I’m disappointed with my pictures this time. There are reasons for that! I may have delayed this post out of shame, bringing even greater real shame.
One reason that I love this project is that I get to delay my gratification in a way that resembles what it was like back when these games were first coming out. The Bouncer simulates this feeling perfectly. I remember anticipating this game back in 2001, knowing that it was from Square. After almost 20 years of not playing the game and barely thinking of it, I was ready to dive back in.
Like with Tobal No.1, Square has once again left it to Dream Factory to break into Sony’s new console. The game even has a similar fighting system as Tobal’s with attacks being arranged into low, medium, and high inputs. Toriyama has been swapped out for Nomura and I am going to defer judgement on whether this was a good choice. I will say that I have respect for Nomura because he has a fashion designer’s fearlessness in pushing what many people would see as stupid looks. I want the confidence necessary to stand behind a design like Kou Leifoh’s. Okay, I legitimately love how Volt Kreuger and Dominique Cross look. Have you noticed the names that I’m writing down? Are you as jealous as I am?
Unfortunately, far too many resources were spent on cutscenes at the expense of a cohesive experience. The rhythm of the game is incredibly disjointed. While the game is set up like a 3D brawler, the action sequences aren’t often stitched together by moving through the world on your own, rather, they are intercut by clips of plot. In practice, this creates a routine where you watch 3 minutes of a cutscene, beat up a handful of people within 1 minute, and wash that down with another 2 minute cutscene. This would be an all time great if you could just simply walk around, open doors, talk to people, and sit on benches, but I suppose this is what you get early in a console’s life. That said, I am here for the plot which involves microwave transmitting satellites and bio-engineering humans to transform into big cats.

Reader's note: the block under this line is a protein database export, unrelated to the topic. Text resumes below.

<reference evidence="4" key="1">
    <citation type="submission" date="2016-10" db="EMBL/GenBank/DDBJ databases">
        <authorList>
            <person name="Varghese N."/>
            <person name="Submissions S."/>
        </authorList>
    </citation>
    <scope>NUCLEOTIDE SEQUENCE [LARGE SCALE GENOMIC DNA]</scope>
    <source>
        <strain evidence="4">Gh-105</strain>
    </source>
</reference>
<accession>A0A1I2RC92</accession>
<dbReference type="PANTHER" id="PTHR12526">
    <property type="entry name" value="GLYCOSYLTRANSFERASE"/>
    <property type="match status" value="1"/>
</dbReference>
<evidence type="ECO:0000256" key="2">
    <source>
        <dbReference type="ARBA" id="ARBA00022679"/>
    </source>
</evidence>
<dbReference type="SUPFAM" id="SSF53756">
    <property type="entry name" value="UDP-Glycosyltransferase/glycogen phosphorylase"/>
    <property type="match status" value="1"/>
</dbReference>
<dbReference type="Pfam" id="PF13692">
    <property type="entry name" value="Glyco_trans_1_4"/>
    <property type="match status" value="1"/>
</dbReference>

This is the first Japan-Only release in our little series and a very good one at that.
In an odd way, this game feels very similar to Fantavision. That is, my brain is doing the same work of trying to visually organize a field while keeping up with the game’s rhythm. This game is more complex however, and it surprised me with its variety. I wish I could read the tips because I’d love to know the secrets towards getting a high score. Perhaps I’ll find out when Technic Beat comes around.
Put simply, you must stand on a ring and press a button when the ripple meets the edge of the ring. With the first characters you unlock, you can pick up the ring and link it to others in order to cause a chain. You can also try to stand inside multiple rings in order to play a chord. This all means that the song can sound very different depending on how you play. It’s a much more improvisational experience than DDR. The complexity comes from the variety of characters, as each character has their own ways of carrying the ring. I really love how these abilities help characterize each person. A snorkeling platypus can dive with the ring in tow. A dog can pick up the ring but you must hold the pick up button or it will fall out of his mouth. The ballerina cannot pick up rings at all; instead, they swell in size whenever she stands within them.
The music is phenomenal and hits a wide range of genres. I would post highlights but really just listen to all of it.
I really like this game and I’m very tempted to buy this shirt from their official website. I can’t wait to see what Arika has next for the PS2.